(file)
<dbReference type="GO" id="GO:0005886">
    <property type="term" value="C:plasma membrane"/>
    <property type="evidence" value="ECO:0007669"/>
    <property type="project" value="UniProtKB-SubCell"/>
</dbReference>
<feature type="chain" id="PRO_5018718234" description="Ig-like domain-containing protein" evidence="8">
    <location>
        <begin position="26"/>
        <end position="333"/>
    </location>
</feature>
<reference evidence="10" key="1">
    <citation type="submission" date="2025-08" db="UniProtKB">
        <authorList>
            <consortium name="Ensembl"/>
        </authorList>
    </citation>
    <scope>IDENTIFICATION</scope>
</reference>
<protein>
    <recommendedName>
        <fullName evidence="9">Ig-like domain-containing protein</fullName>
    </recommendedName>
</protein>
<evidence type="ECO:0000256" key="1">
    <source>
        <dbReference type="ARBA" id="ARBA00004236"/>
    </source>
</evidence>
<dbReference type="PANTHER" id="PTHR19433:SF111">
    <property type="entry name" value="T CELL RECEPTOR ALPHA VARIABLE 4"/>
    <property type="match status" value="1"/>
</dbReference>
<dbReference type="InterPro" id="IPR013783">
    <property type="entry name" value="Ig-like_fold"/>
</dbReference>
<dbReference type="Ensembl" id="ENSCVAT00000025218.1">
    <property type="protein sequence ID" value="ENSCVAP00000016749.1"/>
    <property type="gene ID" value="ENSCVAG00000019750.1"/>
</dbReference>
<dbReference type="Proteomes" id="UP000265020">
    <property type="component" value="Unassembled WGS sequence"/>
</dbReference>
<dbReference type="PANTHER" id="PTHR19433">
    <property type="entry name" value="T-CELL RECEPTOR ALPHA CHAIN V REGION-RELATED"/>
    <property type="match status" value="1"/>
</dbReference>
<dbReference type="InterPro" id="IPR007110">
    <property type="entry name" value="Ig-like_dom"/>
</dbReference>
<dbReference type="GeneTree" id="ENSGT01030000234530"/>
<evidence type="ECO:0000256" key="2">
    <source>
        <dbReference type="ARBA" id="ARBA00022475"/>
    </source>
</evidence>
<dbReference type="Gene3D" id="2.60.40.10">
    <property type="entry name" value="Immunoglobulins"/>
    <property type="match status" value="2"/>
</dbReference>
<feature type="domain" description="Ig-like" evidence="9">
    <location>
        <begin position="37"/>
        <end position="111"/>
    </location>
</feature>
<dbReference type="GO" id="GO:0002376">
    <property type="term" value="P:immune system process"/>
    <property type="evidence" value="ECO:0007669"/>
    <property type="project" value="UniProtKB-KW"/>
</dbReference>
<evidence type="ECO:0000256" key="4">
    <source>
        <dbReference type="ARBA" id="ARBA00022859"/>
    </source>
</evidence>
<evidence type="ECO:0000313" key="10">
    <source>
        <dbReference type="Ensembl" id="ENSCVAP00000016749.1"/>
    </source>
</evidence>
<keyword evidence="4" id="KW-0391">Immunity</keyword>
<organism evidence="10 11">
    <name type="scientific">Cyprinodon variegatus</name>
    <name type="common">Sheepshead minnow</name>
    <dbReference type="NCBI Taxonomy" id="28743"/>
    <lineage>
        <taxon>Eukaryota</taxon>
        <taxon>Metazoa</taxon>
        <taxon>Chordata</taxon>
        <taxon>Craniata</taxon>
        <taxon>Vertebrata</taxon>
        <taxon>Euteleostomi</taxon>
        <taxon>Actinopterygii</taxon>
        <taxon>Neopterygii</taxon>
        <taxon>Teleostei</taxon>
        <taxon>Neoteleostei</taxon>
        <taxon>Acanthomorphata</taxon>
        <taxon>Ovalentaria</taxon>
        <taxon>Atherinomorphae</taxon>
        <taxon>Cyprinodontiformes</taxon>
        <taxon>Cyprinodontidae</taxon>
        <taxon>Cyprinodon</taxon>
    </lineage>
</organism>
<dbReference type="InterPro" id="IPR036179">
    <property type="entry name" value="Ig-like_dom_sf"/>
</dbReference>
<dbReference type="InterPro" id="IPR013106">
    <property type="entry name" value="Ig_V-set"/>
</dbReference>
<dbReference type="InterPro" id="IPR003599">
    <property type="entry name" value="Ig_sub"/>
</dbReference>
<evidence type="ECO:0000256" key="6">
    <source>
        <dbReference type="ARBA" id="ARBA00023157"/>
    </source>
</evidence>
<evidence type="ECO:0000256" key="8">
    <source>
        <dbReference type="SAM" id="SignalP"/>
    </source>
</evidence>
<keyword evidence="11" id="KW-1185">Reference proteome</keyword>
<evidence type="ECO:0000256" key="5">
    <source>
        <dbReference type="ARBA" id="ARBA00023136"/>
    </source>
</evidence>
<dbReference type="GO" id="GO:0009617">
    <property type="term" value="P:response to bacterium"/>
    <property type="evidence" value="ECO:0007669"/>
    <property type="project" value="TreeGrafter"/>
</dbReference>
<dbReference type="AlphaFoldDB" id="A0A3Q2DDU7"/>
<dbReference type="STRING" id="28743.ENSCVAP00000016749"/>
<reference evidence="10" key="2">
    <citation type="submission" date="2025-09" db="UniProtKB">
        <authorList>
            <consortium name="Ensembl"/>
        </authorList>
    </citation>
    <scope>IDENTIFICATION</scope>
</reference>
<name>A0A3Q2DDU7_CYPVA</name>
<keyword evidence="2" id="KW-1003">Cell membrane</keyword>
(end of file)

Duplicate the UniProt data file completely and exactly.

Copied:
<dbReference type="GO" id="GO:0005886">
    <property type="term" value="C:plasma membrane"/>
    <property type="evidence" value="ECO:0007669"/>
    <property type="project" value="UniProtKB-SubCell"/>
</dbReference>
<feature type="chain" id="PRO_5018718234" description="Ig-like domain-containing protein" evidence="8">
    <location>
        <begin position="26"/>
        <end position="333"/>
    </location>
</feature>
<reference evidence="10" key="1">
    <citation type="submission" date="2025-08" db="UniProtKB">
        <authorList>
            <consortium name="Ensembl"/>
        </authorList>
    </citation>
    <scope>IDENTIFICATION</scope>
</reference>
<protein>
    <recommendedName>
        <fullName evidence="9">Ig-like domain-containing protein</fullName>
    </recommendedName>
</protein>
<evidence type="ECO:0000256" key="1">
    <source>
        <dbReference type="ARBA" id="ARBA00004236"/>
    </source>
</evidence>
<dbReference type="PANTHER" id="PTHR19433:SF111">
    <property type="entry name" value="T CELL RECEPTOR ALPHA VARIABLE 4"/>
    <property type="match status" value="1"/>
</dbReference>
<dbReference type="InterPro" id="IPR013783">
    <property type="entry name" value="Ig-like_fold"/>
</dbReference>
<dbReference type="Ensembl" id="ENSCVAT00000025218.1">
    <property type="protein sequence ID" value="ENSCVAP00000016749.1"/>
    <property type="gene ID" value="ENSCVAG00000019750.1"/>
</dbReference>
<dbReference type="Proteomes" id="UP000265020">
    <property type="component" value="Unassembled WGS sequence"/>
</dbReference>
<dbReference type="PANTHER" id="PTHR19433">
    <property type="entry name" value="T-CELL RECEPTOR ALPHA CHAIN V REGION-RELATED"/>
    <property type="match status" value="1"/>
</dbReference>
<dbReference type="InterPro" id="IPR007110">
    <property type="entry name" value="Ig-like_dom"/>
</dbReference>
<dbReference type="GeneTree" id="ENSGT01030000234530"/>
<evidence type="ECO:0000256" key="2">
    <source>
        <dbReference type="ARBA" id="ARBA00022475"/>
    </source>
</evidence>
<dbReference type="Gene3D" id="2.60.40.10">
    <property type="entry name" value="Immunoglobulins"/>
    <property type="match status" value="2"/>
</dbReference>
<feature type="domain" description="Ig-like" evidence="9">
    <location>
        <begin position="37"/>
        <end position="111"/>
    </location>
</feature>
<dbReference type="GO" id="GO:0002376">
    <property type="term" value="P:immune system process"/>
    <property type="evidence" value="ECO:0007669"/>
    <property type="project" value="UniProtKB-KW"/>
</dbReference>
<evidence type="ECO:0000256" key="4">
    <source>
        <dbReference type="ARBA" id="ARBA00022859"/>
    </source>
</evidence>
<evidence type="ECO:0000313" key="10">
    <source>
        <dbReference type="Ensembl" id="ENSCVAP00000016749.1"/>
    </source>
</evidence>
<keyword evidence="4" id="KW-0391">Immunity</keyword>
<organism evidence="10 11">
    <name type="scientific">Cyprinodon variegatus</name>
    <name type="common">Sheepshead minnow</name>
    <dbReference type="NCBI Taxonomy" id="28743"/>
    <lineage>
        <taxon>Eukaryota</taxon>
        <taxon>Metazoa</taxon>
        <taxon>Chordata</taxon>
        <taxon>Craniata</taxon>
        <taxon>Vertebrata</taxon>
        <taxon>Euteleostomi</taxon>
        <taxon>Actinopterygii</taxon>
        <taxon>Neopterygii</taxon>
        <taxon>Teleostei</taxon>
        <taxon>Neoteleostei</taxon>
        <taxon>Acanthomorphata</taxon>
        <taxon>Ovalentaria</taxon>
        <taxon>Atherinomorphae</taxon>
        <taxon>Cyprinodontiformes</taxon>
        <taxon>Cyprinodontidae</taxon>
        <taxon>Cyprinodon</taxon>
    </lineage>
</organism>
<dbReference type="InterPro" id="IPR036179">
    <property type="entry name" value="Ig-like_dom_sf"/>
</dbReference>
<dbReference type="InterPro" id="IPR013106">
    <property type="entry name" value="Ig_V-set"/>
</dbReference>
<dbReference type="InterPro" id="IPR003599">
    <property type="entry name" value="Ig_sub"/>
</dbReference>
<evidence type="ECO:0000256" key="6">
    <source>
        <dbReference type="ARBA" id="ARBA00023157"/>
    </source>
</evidence>
<evidence type="ECO:0000256" key="8">
    <source>
        <dbReference type="SAM" id="SignalP"/>
    </source>
</evidence>
<keyword evidence="11" id="KW-1185">Reference proteome</keyword>
<evidence type="ECO:0000256" key="5">
    <source>
        <dbReference type="ARBA" id="ARBA00023136"/>
    </source>
</evidence>
<dbReference type="GO" id="GO:0009617">
    <property type="term" value="P:response to bacterium"/>
    <property type="evidence" value="ECO:0007669"/>
    <property type="project" value="TreeGrafter"/>
</dbReference>
<dbReference type="AlphaFoldDB" id="A0A3Q2DDU7"/>
<dbReference type="STRING" id="28743.ENSCVAP00000016749"/>
<reference evidence="10" key="2">
    <citation type="submission" date="2025-09" db="UniProtKB">
        <authorList>
            <consortium name="Ensembl"/>
        </authorList>
    </citation>
    <scope>IDENTIFICATION</scope>
</reference>
<name>A0A3Q2DDU7_CYPVA</name>
<keyword evidence="2" id="KW-1003">Cell membrane</keyword>